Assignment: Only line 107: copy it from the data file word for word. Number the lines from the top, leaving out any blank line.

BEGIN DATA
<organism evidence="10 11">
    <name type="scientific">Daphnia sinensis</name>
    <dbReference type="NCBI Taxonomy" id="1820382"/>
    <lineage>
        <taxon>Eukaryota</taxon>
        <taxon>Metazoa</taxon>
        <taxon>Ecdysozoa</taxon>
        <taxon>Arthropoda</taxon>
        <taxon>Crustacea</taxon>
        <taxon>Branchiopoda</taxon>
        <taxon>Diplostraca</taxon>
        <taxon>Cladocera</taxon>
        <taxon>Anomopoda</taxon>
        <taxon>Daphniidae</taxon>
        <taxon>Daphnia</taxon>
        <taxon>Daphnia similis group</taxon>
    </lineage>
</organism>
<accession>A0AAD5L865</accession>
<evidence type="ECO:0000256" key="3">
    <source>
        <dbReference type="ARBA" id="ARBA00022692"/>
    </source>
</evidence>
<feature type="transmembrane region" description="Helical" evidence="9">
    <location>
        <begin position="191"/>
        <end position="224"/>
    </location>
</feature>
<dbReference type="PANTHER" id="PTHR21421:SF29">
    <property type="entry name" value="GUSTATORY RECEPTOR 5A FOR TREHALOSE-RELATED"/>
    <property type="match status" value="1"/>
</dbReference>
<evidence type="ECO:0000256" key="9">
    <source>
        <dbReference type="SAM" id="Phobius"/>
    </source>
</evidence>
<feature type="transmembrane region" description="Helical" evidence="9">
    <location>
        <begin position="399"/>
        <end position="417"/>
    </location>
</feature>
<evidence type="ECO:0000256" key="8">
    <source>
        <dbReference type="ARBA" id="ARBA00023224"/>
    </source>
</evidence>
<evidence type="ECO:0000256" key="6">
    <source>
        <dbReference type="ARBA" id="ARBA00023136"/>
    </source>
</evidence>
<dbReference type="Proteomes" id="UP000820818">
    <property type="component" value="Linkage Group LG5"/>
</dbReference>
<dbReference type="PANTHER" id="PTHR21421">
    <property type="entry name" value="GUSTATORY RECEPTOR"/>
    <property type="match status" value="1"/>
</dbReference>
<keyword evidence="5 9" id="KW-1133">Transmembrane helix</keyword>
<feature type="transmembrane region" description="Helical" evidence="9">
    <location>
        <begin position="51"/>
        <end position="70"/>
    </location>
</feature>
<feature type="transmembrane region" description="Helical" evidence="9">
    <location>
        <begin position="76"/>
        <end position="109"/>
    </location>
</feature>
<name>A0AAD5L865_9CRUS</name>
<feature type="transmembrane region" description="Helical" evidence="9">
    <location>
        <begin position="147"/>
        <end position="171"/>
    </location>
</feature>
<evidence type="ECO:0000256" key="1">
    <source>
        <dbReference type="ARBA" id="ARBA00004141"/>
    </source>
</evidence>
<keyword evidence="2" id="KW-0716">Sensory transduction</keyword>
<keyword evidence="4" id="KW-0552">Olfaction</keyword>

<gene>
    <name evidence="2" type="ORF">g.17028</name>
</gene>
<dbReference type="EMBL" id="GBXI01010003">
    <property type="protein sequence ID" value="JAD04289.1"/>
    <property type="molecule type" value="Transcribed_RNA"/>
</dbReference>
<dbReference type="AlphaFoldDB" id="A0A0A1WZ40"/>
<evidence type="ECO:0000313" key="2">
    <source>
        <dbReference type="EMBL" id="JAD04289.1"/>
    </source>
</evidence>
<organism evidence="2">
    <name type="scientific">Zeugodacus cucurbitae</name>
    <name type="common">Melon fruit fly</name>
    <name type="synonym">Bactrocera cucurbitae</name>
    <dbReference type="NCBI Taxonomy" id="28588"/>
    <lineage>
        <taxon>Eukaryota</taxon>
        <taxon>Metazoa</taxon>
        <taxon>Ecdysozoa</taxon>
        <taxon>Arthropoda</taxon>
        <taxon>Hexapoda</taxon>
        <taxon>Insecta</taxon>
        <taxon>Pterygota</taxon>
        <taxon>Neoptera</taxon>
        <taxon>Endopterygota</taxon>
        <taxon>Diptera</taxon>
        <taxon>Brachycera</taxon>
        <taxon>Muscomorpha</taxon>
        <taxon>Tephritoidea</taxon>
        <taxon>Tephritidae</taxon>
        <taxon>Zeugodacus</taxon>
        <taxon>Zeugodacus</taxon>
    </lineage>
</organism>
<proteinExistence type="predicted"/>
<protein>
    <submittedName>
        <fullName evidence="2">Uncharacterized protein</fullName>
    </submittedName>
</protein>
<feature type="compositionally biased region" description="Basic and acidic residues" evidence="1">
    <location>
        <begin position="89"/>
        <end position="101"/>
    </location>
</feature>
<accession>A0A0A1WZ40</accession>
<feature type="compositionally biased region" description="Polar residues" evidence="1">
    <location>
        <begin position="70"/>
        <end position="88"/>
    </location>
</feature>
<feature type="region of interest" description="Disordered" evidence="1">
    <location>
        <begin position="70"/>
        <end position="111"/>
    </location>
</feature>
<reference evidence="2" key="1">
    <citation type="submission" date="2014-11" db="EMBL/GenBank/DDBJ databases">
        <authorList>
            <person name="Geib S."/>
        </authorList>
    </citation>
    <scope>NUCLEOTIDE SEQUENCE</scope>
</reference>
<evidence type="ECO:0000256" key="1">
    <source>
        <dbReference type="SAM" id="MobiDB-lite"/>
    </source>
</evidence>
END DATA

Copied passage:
    <dbReference type="NCBI Taxonomy" id="28588"/>